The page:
By Romanlily

By Romanlily

It is often noted that the more we are consciously grateful for the happier we are in life. Oprah once said, “If you look at what you have in life, you’ll always have more. If you look at what you don’t have in life, you’ll never have enough”. I believe this to be true. There have been times when after being very content with my home and lifestyle I go to a new friend’s home and come back feeling less enchanted by my possessions after being exposed to their possessions or style. I am ashamed, but it’s true. I also find that shows on HGTV and various catalogs that get uninvited into my mailbox make me covet and feel dissatisfied.

As a parent,  I have been disappointed by my children when it comes to being ungrateful for the abundance in their lives. I do not buy frivolously (although my husband might think otherwise). My children don’t often get things “off season” of birthdays or holidays. So where does being ungrateful of possessions or gifts of experience come from? I think that it takes practice to make being aware of your blessings a natural daily act but I do believe that it is possible.

How do you teach children about gratitude?  Here are a few ideas.

A book I have mentioned previously called 10 -Minute Life Lessons For Kids by Jamie Miller offers four ideas to teach gratitude. The following idea is a visual representation of seeing your blessings which can help make an impact.

This activity can be done in a group. You would need a saucer, plastic spoon, salt, black pepper and a piece of woolen cloth

First, fill a saucer with a half cup of salt. Have a child sprinkle a small amount of pepper over the salt and stir the pepper around. Next, the child holds the plastic spoon over the salt and pepper without it touching but close to it. Explain that the pepper represents the blessings in our lives and that it is often hard to see those blessings when they seem to be outnumbered by our problems or our “wants”.  Focusing on what we don’t have makes us feel empty like the spoon. Now have the child rub the spoon with the woolen cloth and hold the spoon over the bowl again. The pepper should be attracted and stick to the spoon. Stopping often to think about our blessings in life (positive relationships, nature, conveniences in life) makes our hearts grateful and open to seeing the good in every day.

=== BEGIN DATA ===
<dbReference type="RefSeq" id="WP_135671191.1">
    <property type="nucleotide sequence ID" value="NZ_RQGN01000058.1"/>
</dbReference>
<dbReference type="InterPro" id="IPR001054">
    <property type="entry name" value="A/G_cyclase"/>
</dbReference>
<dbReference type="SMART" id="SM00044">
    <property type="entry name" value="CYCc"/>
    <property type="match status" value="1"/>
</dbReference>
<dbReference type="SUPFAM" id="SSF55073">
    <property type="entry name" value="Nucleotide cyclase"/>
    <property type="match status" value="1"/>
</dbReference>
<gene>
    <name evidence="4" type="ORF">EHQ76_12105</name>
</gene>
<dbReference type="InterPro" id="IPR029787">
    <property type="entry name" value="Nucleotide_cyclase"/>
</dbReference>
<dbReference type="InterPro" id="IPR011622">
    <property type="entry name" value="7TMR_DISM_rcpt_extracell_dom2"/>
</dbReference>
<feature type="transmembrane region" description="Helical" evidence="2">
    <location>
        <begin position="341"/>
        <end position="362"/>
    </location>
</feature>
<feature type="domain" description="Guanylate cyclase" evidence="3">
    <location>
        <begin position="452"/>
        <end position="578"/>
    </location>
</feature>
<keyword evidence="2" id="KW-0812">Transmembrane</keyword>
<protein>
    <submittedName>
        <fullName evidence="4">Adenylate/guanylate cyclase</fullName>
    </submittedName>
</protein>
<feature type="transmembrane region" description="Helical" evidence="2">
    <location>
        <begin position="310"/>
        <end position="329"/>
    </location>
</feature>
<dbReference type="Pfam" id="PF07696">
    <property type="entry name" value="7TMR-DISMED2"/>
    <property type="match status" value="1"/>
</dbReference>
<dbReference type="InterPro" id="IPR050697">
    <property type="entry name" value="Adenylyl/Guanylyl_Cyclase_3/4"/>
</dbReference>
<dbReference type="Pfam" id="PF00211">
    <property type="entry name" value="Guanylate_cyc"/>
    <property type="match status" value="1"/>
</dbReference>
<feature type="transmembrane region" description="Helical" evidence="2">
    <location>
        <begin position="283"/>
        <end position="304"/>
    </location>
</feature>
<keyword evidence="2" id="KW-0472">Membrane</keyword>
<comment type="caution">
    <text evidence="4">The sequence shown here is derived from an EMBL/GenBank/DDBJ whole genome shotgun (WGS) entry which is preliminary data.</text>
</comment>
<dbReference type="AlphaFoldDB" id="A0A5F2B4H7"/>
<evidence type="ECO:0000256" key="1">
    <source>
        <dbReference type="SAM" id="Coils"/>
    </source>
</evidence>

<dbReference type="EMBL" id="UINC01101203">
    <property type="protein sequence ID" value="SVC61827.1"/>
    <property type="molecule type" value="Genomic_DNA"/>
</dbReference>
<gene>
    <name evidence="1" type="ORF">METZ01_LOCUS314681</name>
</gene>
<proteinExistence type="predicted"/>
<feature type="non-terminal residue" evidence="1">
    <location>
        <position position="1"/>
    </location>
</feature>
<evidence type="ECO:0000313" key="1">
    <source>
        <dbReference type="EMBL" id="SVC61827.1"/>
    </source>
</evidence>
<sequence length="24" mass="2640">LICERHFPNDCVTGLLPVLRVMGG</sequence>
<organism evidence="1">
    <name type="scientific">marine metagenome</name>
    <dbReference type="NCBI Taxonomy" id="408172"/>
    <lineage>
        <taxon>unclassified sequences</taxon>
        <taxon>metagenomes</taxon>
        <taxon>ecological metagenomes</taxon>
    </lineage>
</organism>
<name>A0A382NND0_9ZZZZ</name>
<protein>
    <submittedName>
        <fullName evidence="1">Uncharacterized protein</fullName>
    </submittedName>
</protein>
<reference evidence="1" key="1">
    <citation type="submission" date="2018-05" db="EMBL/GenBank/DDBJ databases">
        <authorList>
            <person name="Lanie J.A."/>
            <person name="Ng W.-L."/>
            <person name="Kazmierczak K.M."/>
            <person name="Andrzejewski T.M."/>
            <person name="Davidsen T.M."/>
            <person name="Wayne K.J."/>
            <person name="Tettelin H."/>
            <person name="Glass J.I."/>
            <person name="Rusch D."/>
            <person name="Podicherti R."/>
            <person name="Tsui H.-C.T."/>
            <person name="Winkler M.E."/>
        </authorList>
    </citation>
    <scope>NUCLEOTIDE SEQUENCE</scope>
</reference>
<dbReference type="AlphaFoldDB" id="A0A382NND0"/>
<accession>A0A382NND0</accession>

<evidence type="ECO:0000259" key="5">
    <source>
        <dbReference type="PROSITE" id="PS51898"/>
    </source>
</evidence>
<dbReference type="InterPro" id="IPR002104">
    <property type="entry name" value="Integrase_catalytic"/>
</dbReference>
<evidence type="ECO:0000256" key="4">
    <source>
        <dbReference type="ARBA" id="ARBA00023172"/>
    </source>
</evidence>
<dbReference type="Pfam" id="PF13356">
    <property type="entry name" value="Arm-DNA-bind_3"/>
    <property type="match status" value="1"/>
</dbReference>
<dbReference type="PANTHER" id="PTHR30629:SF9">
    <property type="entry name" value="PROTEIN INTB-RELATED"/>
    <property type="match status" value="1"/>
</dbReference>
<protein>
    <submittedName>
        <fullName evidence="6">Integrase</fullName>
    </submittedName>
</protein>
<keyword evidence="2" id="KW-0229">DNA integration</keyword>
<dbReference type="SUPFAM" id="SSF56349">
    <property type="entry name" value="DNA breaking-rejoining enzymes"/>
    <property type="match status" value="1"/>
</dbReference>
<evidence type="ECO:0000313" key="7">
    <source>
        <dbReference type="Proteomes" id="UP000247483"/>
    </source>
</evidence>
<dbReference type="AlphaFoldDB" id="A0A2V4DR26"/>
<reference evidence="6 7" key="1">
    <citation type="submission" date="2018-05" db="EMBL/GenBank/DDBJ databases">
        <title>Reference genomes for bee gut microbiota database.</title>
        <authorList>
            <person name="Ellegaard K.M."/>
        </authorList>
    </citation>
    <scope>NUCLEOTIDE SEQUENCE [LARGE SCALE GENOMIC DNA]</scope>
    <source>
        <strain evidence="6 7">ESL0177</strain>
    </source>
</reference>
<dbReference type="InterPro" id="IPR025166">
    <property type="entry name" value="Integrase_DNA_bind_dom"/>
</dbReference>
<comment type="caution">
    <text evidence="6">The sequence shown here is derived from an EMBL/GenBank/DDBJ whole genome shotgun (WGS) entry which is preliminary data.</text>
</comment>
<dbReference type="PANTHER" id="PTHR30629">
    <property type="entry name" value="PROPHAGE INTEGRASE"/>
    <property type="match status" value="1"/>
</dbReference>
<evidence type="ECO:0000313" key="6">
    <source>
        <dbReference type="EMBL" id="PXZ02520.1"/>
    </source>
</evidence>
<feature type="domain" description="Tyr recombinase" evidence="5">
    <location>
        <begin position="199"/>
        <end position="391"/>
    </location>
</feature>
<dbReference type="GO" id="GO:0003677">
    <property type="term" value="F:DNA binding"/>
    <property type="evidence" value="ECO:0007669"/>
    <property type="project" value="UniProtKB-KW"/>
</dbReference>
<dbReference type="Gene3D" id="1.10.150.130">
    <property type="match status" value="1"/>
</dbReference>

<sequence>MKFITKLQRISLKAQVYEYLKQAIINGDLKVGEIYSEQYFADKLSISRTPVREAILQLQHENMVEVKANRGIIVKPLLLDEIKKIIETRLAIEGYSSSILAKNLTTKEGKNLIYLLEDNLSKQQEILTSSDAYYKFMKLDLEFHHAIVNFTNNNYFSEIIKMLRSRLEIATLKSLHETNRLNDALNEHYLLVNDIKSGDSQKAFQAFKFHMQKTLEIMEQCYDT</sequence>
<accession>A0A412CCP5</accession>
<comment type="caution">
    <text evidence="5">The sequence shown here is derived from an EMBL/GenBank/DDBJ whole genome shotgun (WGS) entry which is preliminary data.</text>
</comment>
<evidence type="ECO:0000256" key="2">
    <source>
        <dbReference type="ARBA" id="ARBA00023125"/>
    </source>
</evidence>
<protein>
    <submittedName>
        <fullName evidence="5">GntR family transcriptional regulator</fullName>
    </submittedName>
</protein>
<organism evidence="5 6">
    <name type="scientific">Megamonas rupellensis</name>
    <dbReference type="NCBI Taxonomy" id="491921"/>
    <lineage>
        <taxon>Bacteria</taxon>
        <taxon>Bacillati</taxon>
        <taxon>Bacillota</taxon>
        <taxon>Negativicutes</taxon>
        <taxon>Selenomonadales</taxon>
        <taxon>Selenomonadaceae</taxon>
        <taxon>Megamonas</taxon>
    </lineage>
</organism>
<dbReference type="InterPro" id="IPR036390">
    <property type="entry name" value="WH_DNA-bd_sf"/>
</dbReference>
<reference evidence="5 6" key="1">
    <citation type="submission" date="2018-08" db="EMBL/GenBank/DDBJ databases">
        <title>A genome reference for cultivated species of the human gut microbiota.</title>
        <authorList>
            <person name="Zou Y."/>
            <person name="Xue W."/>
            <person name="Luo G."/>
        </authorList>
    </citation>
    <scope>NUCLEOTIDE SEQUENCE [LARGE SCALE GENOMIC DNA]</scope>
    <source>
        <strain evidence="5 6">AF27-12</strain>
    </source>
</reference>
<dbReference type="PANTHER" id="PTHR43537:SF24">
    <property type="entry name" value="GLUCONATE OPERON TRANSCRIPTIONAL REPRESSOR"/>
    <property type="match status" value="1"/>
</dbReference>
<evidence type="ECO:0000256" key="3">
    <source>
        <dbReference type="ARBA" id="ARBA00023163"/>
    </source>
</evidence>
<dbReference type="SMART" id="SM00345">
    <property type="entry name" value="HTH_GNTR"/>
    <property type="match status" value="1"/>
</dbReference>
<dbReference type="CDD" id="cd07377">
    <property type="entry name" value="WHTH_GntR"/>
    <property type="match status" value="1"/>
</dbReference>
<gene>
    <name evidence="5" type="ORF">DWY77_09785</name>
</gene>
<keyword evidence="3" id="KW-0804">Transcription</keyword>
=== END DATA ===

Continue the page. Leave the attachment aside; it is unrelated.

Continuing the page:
Another activity to encourage gratitude is to make a gratitude journal. Have your child make a special journal to write down daily something for which they feel thankful. Or, make a special box that your child can keep souvenirs from experiences that they are thankful for as a visual reminder.

One thing that my family does regularly at dinner time is to go around the table and talk about something good that happened during the day. Sometimes I specify saying something that they are grateful for and sometimes we just talk about the positive moments of our days. Thanksgiving is not the only time to remember to be grateful. Make it a habit and see if it brightens up each day.

I am grateful for the ability to teach yoga, share my ideas, and for you, my readers.

Namaste.

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